The RFQ process is fairly straightforward. You know what you want to buy and require a simple way to tell potential vendors what you want, what you expect from their bids, and the timeline for evaluating the responses and choosing a supplier.

You can use software to automate some of this process. SaaS (software as a service) companies or e-sourcing systems host online platforms that include questions for vendors, secure online hosting where vendors can submit responses and upload overall company profiles, submission tracking and scoring, and supplier notifications.

Whether you want to invest in software or will be managing the process internally, RFQs follow the same process.


Invest the time in this phase of the project to save time later. Good preparation includes deciding exactly what you want in the product and the process. Setting up clear requirements from the beginning allows you to quickly review bids and award a contract. Work with project managers and other internal stakeholders to make sure you’ve identified all the necessary requirements and have established the best RFQ process. Your RFQ should include the following:

  • Specific parts or products, with detailed descriptions
  • Delivery requirements
  • Product quantity
  • Payment terms
  • Selection criteria
  • RFQ timeline and review process
  • Terms and conditions
  • Submission requirements

At this point, decide who should respond to the RFQ. Will it be an open bid or will you invite pre-selected vendors? Will you seal the bids until the deadline or open and reveal bids during the process? Depending on the specific product and budget, you may want to limit this process to a few vendors. Or, if you are trying to discover the best price for the product, you may open the RFQ to a wider audience.

Identify how much risk you are willing to assume with the chosen vendor. As part of the preparation phase, acknowledge any monetary risk, or even changes to quality or delivery. Internal stakeholders can help with the risk assessment.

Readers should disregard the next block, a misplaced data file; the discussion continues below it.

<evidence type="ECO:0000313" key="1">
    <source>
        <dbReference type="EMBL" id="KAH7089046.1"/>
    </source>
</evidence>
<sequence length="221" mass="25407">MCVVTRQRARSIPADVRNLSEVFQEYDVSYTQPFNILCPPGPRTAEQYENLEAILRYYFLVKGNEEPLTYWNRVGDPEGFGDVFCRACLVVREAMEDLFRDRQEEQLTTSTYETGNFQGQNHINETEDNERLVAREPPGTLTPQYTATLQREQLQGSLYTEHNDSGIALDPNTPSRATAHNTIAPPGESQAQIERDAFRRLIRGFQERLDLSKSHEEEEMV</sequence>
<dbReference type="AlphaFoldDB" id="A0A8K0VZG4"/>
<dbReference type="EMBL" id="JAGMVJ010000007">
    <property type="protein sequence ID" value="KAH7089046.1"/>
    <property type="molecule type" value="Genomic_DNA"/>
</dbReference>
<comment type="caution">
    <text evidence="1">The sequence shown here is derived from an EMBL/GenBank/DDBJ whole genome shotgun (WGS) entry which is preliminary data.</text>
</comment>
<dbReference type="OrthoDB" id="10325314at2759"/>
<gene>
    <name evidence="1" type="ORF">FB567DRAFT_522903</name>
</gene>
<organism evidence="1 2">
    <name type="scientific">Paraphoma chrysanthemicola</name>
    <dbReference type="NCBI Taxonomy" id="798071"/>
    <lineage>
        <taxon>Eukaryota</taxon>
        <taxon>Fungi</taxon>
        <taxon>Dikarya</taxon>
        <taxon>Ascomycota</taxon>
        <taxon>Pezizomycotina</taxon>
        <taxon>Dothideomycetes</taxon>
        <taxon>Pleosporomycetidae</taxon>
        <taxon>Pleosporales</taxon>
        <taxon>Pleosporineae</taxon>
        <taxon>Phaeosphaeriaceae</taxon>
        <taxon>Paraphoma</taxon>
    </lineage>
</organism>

Include RFQ documents such as a draft contract with terms and conditions, and a pricing template. To help with process, create a form with fields for price per unit, quantity, and total price that vendors complete as part of their RFQ response. This information will let you easily compare bids. Here’s an example of a pricing template for vendors to complete and include with their response.


Send the RFQ to the vendors (either ones you have pre-selected or found through public channels) and be sure to allow enough time for them to respond with a thoughtful quote. During this phase, be prepared to answer questions about the RFQ and share the answers with all the vendors. You may find it helpful to track the queries as you answer them to help with subsequent projects or pricing.

It’s essential during this time to treat everyone equally — this will ensure that you conduct a transparent and fair bidding process. Don’t provide more information to some vendors than others and stick to any confidentiality requirements spelled out in the RFQ as you receive the bids.

Keep track of the responses as they come in and acknowledge their receipt. Be sure to notify the selection committee of your progress, so those members will know how much time to set aside to review the bids. Depending on your process (and the size of the contract) you may choose to open all the bids once the deadline has passed, or to open the bids as they arrive. Put safeguards in place to ensure that, if you open the bids as they come in, you are protecting the confidentiality of each vendor’s response.


Once the deadline has passed for receiving bids, the reviewer or review committee can now compare the submissions based on the selection criteria. If you’ve used a template or form to collect price quotes, it should be easy to compare the bids. The winner will be the lowest price at the best terms. Based on that RFQ response, you can create a contract or purchase order to finalize the deal.

Document the winner, the process, the number of bids, and criteria in an internal memo. This information will be a valuable for the internal auditor, and will provide guidance for future projects.


The contract should be fairly easy to finalize and sign since many of the contract details were part of the RFQ process, including terms and conditions, payment, and other deliverables. There may be some negotiation still left to do such as packaging, changes in pricing levels, or delivery schedule.

Once the contract is signed, notify the other vendors that a winner has been chosen and thank them for their participation. You may want these vendors to be part of your product cycle in the future. Treat them ethically at this stage and they will be willing to invest the time in bidding on future projects.